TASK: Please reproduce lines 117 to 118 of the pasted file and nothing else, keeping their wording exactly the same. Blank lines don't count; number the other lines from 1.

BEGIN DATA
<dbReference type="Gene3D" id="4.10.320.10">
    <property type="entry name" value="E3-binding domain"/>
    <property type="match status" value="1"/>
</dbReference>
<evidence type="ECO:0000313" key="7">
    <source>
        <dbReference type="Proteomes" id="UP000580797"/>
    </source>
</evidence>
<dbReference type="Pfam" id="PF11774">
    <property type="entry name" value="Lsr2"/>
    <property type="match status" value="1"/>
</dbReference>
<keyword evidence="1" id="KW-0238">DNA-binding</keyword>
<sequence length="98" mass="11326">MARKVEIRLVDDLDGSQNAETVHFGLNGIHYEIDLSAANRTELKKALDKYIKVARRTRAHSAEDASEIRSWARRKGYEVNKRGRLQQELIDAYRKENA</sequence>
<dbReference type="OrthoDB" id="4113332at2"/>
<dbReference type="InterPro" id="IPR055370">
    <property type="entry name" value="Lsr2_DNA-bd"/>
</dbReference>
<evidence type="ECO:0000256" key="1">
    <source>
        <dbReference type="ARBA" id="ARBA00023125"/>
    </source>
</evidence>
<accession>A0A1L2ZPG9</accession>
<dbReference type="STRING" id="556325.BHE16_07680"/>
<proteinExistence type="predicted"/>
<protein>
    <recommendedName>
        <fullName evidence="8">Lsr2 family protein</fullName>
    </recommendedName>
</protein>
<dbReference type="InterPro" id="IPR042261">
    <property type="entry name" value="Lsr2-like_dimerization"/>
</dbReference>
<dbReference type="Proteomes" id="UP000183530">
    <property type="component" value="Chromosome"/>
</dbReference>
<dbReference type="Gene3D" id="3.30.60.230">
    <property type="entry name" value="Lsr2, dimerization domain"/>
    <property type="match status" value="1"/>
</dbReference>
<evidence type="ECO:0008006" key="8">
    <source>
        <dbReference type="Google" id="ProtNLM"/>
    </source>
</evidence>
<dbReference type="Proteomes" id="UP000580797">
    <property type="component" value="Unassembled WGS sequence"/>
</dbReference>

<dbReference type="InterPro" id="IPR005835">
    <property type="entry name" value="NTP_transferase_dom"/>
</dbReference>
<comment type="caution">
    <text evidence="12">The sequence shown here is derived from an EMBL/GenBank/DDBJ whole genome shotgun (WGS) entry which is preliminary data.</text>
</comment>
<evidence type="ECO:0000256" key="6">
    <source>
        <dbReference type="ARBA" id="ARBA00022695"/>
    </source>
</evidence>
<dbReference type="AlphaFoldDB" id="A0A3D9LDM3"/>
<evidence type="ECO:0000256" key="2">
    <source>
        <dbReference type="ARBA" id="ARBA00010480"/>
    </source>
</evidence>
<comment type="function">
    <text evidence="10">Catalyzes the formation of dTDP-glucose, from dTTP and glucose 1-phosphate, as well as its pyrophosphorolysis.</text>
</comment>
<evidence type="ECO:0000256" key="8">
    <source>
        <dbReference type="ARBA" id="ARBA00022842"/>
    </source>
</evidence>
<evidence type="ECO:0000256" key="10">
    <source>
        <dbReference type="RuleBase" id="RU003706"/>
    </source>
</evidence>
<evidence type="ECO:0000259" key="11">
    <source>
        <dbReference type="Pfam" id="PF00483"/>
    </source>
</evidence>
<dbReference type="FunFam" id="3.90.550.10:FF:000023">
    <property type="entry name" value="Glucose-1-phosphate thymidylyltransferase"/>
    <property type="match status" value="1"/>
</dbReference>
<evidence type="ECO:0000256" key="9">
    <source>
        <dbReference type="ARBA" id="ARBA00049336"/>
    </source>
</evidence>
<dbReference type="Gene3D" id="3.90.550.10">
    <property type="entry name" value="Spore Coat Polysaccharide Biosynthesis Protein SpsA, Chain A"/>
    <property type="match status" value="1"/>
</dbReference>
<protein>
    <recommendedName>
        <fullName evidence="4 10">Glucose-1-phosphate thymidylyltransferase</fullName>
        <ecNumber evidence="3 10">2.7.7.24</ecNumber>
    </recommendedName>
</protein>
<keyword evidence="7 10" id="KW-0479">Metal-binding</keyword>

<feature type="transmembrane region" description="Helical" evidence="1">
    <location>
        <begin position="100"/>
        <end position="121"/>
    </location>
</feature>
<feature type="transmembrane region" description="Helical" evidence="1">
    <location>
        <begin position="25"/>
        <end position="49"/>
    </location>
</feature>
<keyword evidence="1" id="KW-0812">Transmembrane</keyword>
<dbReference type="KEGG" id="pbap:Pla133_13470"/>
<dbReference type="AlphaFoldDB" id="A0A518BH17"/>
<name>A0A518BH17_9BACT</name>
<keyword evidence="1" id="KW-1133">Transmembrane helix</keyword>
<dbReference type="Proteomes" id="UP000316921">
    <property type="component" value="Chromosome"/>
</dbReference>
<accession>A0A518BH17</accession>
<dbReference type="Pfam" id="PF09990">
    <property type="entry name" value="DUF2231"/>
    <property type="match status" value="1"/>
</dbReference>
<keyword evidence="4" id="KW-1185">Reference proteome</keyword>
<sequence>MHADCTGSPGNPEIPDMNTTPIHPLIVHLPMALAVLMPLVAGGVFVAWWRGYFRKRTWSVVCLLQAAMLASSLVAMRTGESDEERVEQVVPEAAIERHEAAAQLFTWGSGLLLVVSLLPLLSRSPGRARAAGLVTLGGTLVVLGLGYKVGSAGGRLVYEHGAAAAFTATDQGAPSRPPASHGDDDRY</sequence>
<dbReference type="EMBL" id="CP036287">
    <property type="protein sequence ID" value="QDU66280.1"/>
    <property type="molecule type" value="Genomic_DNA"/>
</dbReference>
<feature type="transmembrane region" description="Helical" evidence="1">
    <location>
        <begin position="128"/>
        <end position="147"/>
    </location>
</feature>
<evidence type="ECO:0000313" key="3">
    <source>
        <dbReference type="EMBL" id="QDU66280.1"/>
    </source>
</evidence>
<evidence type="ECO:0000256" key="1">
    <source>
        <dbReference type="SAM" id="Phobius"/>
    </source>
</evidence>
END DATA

</feature>
<keyword evidence="1" id="KW-0812">Transmembrane</keyword>